Of particular interest was the fact that Pearson had originally intended to have all the names of the war dead engraved into the walls of the Chamber but that became impossible as the numbers of dead, over 66,000, continued to mount.  Instead it lead to the First World War Book of Remembrance, which sits upon the altar in the Chamber and to which six other Books of Remembrance of war dead, from the Nile to Korea to present day, sit on other altars, pages turned each day at 1100 hours.  As Speaker Regan noted, “it was not possible to return the remains of all the fallen for burial in Canada” but Pearson got his wish “… to provide Canadians with a way to honour those lost and a place on Canadian soil to mourn them.”.

Operation NANOOK 2017

October 2017 Issue

From August 23-24, Esprit de Corps photojournalist Richard Lawrence accompanied the Canadian Armed Forces on Operation Nanook.

In describing his adventure in Rankin Inlet, Lawrence explained: "The story here is not one of the the CAF doing its sovereignty operations but more one of emergency preparedness and the co-ordination between all the municipal, territorial, and federal agencies (including DND) to get things done.  A big part of it is understanding that regardless of what level is involved, all command and control originates with the municipal authorities through requests for assistance (RFAs) and all agencies are subordinate to the local authority, including DND.  It was interesting to see all these people who are used to being in charge and issuing commands holding themselves back so that the local authority can learn what to do and do what works within the framework of their society.”

Look for a full feature story in the October issue of Esprit de Corps.

Aboriginal Veterans Day

By Richard Lawrence

On June 21, 2017, the organization Aboriginal Veterans Autochtones (AVA) celebrated and remembered the veterans of indigenous heritage by holding the annual Remembrance Ceremony at the Aboriginal War Veterans monument in Ottawa.

It was a perfect day with temperatures in the high teens, a coolish breeze, and blue sky smattered with clouds. In attendance was the Commander of the Canadian Army, LGen. Paul Wynnyk, Deputy Minister of Veterans Affairs Walt Natynczyk, and Veterans Affairs Ombudsman Guy Parent. Each laid a wreath in remembrance of the countless Canadian Armed Forces members of Aboriginal descent who served. Many other veterans groups attended, including the Canadian Association of Veterans in United Nations Peacekeeping and the Korean Veterans Association (KVA) who assisted in the organization and parts of the ceremony. Attendance at the event was quite good for such a niche ceremony held in the middle of the week with probably around 200 present.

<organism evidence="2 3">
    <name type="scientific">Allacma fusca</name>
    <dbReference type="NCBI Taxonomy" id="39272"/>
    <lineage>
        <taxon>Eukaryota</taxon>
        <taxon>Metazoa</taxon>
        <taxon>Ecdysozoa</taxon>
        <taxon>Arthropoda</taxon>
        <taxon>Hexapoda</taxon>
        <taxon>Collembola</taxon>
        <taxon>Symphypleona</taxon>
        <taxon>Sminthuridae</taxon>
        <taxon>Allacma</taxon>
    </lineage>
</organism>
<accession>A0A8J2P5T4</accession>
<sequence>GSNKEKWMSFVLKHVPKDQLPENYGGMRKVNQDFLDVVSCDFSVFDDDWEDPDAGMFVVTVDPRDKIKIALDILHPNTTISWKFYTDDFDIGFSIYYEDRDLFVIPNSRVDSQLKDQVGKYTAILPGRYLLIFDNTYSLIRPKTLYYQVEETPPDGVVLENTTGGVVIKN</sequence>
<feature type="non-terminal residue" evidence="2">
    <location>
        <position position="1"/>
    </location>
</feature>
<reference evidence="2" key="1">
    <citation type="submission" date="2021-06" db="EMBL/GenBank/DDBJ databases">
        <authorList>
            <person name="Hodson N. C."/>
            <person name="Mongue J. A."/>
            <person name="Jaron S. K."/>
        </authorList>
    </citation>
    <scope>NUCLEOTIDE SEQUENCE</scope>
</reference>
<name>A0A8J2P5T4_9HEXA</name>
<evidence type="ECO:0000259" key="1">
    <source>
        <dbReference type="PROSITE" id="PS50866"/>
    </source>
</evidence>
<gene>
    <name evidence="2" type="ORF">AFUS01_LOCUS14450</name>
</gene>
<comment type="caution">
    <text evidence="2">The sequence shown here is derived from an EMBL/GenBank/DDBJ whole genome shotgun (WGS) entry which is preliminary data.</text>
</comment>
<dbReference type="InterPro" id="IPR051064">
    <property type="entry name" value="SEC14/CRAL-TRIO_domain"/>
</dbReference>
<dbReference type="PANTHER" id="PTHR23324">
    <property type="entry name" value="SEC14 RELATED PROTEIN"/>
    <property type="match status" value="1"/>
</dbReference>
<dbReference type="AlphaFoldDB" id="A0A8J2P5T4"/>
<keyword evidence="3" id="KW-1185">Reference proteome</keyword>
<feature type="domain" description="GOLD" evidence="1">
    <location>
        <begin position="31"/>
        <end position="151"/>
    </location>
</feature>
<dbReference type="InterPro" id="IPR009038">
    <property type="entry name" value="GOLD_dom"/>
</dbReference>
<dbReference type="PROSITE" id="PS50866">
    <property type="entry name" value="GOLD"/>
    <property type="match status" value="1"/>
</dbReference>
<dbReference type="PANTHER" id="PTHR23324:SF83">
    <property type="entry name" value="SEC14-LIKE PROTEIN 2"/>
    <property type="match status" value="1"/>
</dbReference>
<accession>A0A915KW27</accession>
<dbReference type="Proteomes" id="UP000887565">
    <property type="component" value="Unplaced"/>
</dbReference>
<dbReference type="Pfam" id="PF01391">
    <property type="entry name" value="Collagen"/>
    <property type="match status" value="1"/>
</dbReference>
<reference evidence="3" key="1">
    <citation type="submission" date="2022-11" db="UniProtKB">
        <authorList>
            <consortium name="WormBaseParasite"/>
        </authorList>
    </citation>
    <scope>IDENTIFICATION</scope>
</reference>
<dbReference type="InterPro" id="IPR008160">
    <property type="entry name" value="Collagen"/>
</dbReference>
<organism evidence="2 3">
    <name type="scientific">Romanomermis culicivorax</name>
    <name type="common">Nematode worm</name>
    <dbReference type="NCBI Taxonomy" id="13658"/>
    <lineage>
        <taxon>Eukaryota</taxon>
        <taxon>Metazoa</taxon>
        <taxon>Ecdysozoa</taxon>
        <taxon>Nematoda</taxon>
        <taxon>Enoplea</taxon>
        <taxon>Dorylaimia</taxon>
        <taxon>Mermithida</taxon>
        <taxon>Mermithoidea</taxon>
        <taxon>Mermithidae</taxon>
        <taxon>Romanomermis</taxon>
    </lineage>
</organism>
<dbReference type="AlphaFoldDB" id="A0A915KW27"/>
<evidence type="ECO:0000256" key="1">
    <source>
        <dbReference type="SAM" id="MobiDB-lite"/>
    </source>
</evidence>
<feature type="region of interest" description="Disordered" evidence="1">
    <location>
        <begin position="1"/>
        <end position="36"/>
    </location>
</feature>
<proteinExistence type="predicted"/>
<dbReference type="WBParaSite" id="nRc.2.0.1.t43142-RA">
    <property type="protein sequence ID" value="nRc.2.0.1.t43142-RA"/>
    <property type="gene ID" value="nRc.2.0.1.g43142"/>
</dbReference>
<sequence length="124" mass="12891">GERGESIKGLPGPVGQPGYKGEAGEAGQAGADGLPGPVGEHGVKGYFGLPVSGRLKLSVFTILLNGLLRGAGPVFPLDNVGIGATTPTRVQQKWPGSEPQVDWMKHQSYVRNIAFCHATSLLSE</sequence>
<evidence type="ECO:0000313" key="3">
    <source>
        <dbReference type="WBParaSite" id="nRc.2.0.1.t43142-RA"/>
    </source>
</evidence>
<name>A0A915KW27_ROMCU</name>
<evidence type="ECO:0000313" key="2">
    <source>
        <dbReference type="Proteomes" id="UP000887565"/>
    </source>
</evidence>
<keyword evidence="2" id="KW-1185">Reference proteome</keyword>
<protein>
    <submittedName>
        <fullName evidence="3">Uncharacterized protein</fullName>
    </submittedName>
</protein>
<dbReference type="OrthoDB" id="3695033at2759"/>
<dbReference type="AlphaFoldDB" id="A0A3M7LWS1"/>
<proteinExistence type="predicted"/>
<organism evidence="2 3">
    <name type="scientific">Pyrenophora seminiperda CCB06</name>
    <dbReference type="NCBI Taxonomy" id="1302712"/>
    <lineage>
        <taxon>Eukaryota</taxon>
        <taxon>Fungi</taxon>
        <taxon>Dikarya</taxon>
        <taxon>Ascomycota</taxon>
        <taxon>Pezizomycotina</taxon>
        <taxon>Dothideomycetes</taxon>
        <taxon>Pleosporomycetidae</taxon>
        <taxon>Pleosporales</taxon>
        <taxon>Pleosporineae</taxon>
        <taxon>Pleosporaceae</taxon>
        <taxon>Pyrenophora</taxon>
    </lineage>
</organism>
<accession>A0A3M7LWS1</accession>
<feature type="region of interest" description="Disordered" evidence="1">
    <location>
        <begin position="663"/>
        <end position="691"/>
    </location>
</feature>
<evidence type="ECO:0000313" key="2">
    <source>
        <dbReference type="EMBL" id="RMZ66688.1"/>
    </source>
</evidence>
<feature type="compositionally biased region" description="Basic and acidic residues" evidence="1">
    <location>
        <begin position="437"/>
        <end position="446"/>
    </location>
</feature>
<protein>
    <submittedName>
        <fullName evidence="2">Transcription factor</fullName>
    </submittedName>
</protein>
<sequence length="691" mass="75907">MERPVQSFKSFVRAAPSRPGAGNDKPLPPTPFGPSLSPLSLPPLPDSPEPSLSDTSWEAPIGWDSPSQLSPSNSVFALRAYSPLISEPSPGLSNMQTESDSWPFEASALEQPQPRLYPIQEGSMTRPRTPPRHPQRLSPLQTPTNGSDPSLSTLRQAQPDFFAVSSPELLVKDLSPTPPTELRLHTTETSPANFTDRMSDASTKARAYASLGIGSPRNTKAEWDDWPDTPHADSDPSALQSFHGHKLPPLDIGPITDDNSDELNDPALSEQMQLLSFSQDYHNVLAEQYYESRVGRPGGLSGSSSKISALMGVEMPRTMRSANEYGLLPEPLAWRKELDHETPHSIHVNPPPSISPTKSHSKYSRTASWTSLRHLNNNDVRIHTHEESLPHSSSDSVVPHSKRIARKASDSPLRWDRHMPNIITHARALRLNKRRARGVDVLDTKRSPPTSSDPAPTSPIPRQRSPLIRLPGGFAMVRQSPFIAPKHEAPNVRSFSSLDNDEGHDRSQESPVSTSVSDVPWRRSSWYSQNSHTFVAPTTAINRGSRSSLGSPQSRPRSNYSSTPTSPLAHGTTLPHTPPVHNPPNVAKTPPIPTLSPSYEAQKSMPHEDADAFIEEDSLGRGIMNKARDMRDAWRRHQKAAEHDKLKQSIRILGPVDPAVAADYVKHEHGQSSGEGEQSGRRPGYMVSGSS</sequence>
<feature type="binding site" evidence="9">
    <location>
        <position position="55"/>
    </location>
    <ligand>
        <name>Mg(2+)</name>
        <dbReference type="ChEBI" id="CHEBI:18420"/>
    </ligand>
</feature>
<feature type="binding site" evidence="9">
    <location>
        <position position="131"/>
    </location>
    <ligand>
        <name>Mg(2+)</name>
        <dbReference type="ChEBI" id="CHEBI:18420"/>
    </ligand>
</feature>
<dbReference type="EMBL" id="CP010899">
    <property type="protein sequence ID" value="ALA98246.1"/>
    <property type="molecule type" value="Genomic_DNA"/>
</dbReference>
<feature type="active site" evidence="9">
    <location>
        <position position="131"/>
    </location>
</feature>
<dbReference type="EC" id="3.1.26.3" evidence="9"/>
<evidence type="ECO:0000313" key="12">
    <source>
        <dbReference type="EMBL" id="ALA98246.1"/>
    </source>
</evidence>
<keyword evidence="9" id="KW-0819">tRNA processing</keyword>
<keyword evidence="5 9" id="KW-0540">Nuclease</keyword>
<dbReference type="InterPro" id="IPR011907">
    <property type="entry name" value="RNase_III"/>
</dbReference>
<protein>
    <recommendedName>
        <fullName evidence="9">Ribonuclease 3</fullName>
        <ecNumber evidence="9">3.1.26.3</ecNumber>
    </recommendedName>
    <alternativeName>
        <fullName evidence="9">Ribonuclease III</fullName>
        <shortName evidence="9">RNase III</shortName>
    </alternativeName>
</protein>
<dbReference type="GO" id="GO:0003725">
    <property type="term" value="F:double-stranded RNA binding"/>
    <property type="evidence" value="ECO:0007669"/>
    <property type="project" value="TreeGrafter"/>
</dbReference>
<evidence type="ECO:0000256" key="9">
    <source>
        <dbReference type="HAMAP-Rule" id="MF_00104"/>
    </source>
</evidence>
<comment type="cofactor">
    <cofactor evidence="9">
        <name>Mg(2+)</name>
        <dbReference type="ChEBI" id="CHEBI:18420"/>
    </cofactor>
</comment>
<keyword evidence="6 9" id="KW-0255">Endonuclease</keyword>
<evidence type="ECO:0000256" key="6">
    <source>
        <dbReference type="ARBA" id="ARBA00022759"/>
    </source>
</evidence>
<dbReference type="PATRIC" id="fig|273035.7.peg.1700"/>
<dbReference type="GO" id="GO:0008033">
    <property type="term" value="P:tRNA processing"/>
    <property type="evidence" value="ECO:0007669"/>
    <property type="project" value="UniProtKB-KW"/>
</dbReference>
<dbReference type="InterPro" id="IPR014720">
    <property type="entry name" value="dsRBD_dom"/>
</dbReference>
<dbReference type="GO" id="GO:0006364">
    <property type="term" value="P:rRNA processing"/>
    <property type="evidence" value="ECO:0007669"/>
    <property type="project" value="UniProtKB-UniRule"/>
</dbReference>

The ceremony itself followed the standard pattern of remembrance with the Commitment to Remember, the Last Post, the Silence, the Rouse, and the laying of the wreaths; the ceremony lasted about 40 minutes. However, Aboriginal ceremonies have some special touches found nowhere else, such as a smudging ceremony to cleanse the area and the bringing of the Eagle Staff ahead of the flags of the Colour Party. There was also a drumming group in attendance who played prior to and during the ceremony.

At the end, LGen. Wynnyk was asked to come forward and he was presented with a ribbon shirt, which he accepted on behalf of the Army and the Canadian Armed Forces. He was then asked to present the Aboriginal Veteran Millennium Medal to Capt. Stanley in recognition of her service, completion of her degree, and her commitment to keeping and promoting native culture and lifestyle.

The ceremony completed, the assemblage retired to the Lord Elgin Hotel for a reception.

Celebrating ANZAC Day in Ottawa

By Richard Lawrence

Australians and New Zealanders have been commemorating the landings at Gallipoli during the Great War since 1916. “It has become the national day of commemoration to remember those Australians and New Zealanders who died during WWI, WWII, and all subsequent wars and peacekeeping operations in which both countries have been involved,” stated Wing Commander Mike Salvador, the newly arrived New Zealand defence advisor who was the master of ceremonies at this year’s 102nd ANZAC Day, held at the Canadian War Museum on April 25, 2017.

Although all chairs were filled, it was a smaller ceremony than in the past couple of years, when it was standing room only. Also absent this year was anyone of significance from the Canadian government which, in the past, had been represented by such dignitaries as the Governor-General of Canada and/or the prime minister. And although Chief of Defence Staff General Jonathan Vance was also absent, he was ably and appropriately represented by LGen Paul Wynnyk, Commander of the Canadian Army.

The ceremony started with the posting of sentries around three stacked rifles, followed by a hymn and a prayer, and then an address by His Excellency Daniel Mellsop, High Commissioner of New Zealand to Canada. During his speech, Mellsop reiterated that, although this day commemorates the Gallipoli landings, it also recognizes the huge losses the two countries suffered on the Western Front during WWI and all the losses of military personnel since. Following an address by Wynnyk, Mustafa Kemal Ataturk’s Memoriam was read by His Excellency Selçuk Ünal, Ambassador to Turkey. Laurence Binyon’s ode “For the Fallen” was read my His Excellency Tony Negus, High Commissioner of Australia. From this point, the ceremony resembled most other remembrance ceremonies with the playing of the Last Post and the Rouse, and the laying of wreaths.

What is special about this ceremony is that all combatants participate in its remembrance, understanding that both sides had losses, and that, although enemies during the First World War, Turkey cares for the fallen Australia and New Zealand soldiers who are interred there with reverence and care. This is truly unique, as you don’t see this in other remembrance ceremonies, where former enemies unite to remember all those lost to battle.

Afterwards, all were invited to join the High Commissioners of New Zealand and Australia for morning tea in the Canadian War Museum lobby. (Fruit, juices, piggies in a blanket, huge croissants, cookies, and other munchies I think constitutes more than “tea”.)